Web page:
Build a default FileChangeINI.MD5 control file:

A.  Temporarily copy "FileChangeMD5.exe" to a data folder (such as MyDownloads, C:\data, etc.)

B.  Launch the program one time (double-clicking).  It will have enough rights to write its default configuration file, "FileChangeINI.MD5" -- or copy the file from below and avoid the temporary steps.

C.  Move the executable, "FileChangeMD5.exe", back to your favorite ("C:\Program Files\Util", etc.) folder.  The temporary copy in (MyDownloads, c:\data, etc.) can be deleted.

D.  From the temporary copy's directory, move the newly-constructed INI file, "FileChangeINI.MD5" to any directory of your choosing.

      For example,  C:\Data\Jobs\FileChangeINI.MD5

E.  Edit the INI file, and set a path for the Inventory files to a location where you have update rights.  Typically any location other than C:\Program Files.  For example, "C:\data\jobs\Inventory.md5":

;FileChangeINI.MD5 Configuration File
FileDirectory     = C:\Temp             //Search this directory
FileMask          = *.*
LastRunInventory  = C:\Data\Jobs\Inventory.MD5
InventoryReport   = C:\Data\Jobs\InventoryReport.MD5
UpdateInventory   = TRUE


with this, the executable can live in C:\Program Files, and the inventory files can be directed to a folder where your normal Windows account has update rights -- such as "C:\Data\Jobs\Inventory.MD5"

F.  Launch with this command line:

C:\Program Files\Util\FileChangeMD5.exe  C:\Data\Jobs\FileChangeINI.MD5

The Executable can live in a protected directory.
The INI is in a known location, anywhere on the disk.  It points to an updateable area.
The Last-run Inventory file lives where you have rights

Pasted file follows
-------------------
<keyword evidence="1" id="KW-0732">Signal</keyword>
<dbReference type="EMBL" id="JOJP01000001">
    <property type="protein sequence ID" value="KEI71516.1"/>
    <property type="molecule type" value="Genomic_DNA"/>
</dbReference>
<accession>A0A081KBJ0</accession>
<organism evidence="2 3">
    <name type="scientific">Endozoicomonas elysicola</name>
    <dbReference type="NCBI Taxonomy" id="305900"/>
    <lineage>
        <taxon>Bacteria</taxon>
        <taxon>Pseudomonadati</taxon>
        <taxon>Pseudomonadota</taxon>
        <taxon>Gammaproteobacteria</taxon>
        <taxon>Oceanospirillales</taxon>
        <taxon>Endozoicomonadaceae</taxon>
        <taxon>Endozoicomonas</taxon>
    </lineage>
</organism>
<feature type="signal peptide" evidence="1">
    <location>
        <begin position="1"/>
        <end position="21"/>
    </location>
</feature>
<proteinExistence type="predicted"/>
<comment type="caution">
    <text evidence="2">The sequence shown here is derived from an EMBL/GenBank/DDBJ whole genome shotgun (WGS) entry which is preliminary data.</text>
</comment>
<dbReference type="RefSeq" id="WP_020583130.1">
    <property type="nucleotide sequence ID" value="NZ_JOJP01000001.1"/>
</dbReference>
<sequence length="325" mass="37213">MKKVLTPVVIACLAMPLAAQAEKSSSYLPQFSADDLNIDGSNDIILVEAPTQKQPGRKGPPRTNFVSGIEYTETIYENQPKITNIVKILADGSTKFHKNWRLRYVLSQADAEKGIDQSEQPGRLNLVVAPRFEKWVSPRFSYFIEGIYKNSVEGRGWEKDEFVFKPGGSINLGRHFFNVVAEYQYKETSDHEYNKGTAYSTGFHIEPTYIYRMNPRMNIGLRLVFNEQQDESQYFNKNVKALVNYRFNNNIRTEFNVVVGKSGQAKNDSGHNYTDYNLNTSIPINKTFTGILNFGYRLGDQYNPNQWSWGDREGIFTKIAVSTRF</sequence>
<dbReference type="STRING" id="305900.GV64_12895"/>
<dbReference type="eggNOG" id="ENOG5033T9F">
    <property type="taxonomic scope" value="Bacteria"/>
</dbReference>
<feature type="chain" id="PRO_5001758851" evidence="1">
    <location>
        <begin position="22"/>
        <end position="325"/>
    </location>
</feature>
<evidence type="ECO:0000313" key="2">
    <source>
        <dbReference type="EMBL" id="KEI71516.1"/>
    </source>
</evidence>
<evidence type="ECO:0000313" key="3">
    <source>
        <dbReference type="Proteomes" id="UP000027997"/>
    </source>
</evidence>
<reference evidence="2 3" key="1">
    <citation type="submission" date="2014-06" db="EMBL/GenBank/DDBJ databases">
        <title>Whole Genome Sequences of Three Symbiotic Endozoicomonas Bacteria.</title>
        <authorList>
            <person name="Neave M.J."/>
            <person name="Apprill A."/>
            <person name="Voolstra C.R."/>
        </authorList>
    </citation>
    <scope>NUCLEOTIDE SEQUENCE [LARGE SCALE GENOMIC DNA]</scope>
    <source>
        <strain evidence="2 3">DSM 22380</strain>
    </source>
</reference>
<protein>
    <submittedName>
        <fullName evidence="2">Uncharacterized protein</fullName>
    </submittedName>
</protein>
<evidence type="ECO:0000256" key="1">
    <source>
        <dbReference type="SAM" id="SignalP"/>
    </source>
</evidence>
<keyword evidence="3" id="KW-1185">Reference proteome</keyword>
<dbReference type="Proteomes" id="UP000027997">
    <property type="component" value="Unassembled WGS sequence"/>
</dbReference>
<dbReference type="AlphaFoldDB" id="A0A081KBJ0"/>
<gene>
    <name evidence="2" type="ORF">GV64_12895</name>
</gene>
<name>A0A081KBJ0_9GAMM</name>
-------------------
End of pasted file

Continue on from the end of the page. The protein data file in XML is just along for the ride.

The searched-File-Directory (C:\Temp) can be anywhere.

This solves the restrictive Windows security, without having to grant rights to odd places.



Command Line Options

This utility is best run from a DOS Command prompt and is designed to be run in a batch, automated, mode.  Except for the single-file report, the program will not pause or stop for user input.

A configuration file (FileChangeINI.MD5) controls how it behaves and where results are written.  All filenames can be pathed.  For example, the program can be configured to look at a server's UNC path, and store the inventory reports on a different drive, and the INI file could live on a third drive, as long as all are accessible by the user running the code.

Each time it runs, it overwrites previous inventories and reports.

Command line options:

FileChangeMD5.EXE  (no parameters)

     Assumes the current directory contains the default-named
     FileChangeINI.MD5 configuration file.

    If FileChangeINI.MD5 does not exist, it will generate a default INI.
    The INI will point to c:\Temp as a sample.

    This assumes your Windows account has update rights in this folder.


FileChangeMD5.exe  C:\Path\FileChangeINI.MD5

    Launches using a manually-specified configuration / INI file
    The INI file does not have-to-have an .MD5 extension, but is recommended.
    If specified on the command line, the INI file can be any name, any extension.


FileChangeMD5.exe  C:\Path\FileChangeINI.MD5 FALSE

     Runs in test, but does not make changes to the Inventory.


Possible Command Line Error:

When trying to run a single-file MD5 check, it is easy to forget the keyword "file=".  The result is messy and the program will be confused, reporting "Warning: Unexpected value in prefs INI..."

Click for larger view
Bad Command line: 
FileChangeMD5.exe  C:\somefile.ext

Proper command line:
FileChangeMD5.exe  file="C:\somefile.ext"




I hope you enjoy using this program.  Drop me a note and tell me how you like it.

Version history:
1.00 - Initial release
1.01 - Added command-line /?  and /help logic
          Improved bad INI file detection with clearer error messages
          Improved missing file= parameter detection.
          Improved error message texts for Configuration/INI errors


Of Interest:
A one pixel change in a photograph, changing a white pixel to light grey, resulted in this MD5 change:

MD5: 9f-46-58-ef-3d-fe-76-45-65-61-f0-d3-a7-f3-62-bc     Original File; saved twice
MD5: 54-d3-9d-69-07-1a-9f-d9-92-1c-1e-2b-54-42-de-a4   One-pixel change


Related Keyliner Programs:
BullDozer -- a batch file delete program
Prize Select Raffle Program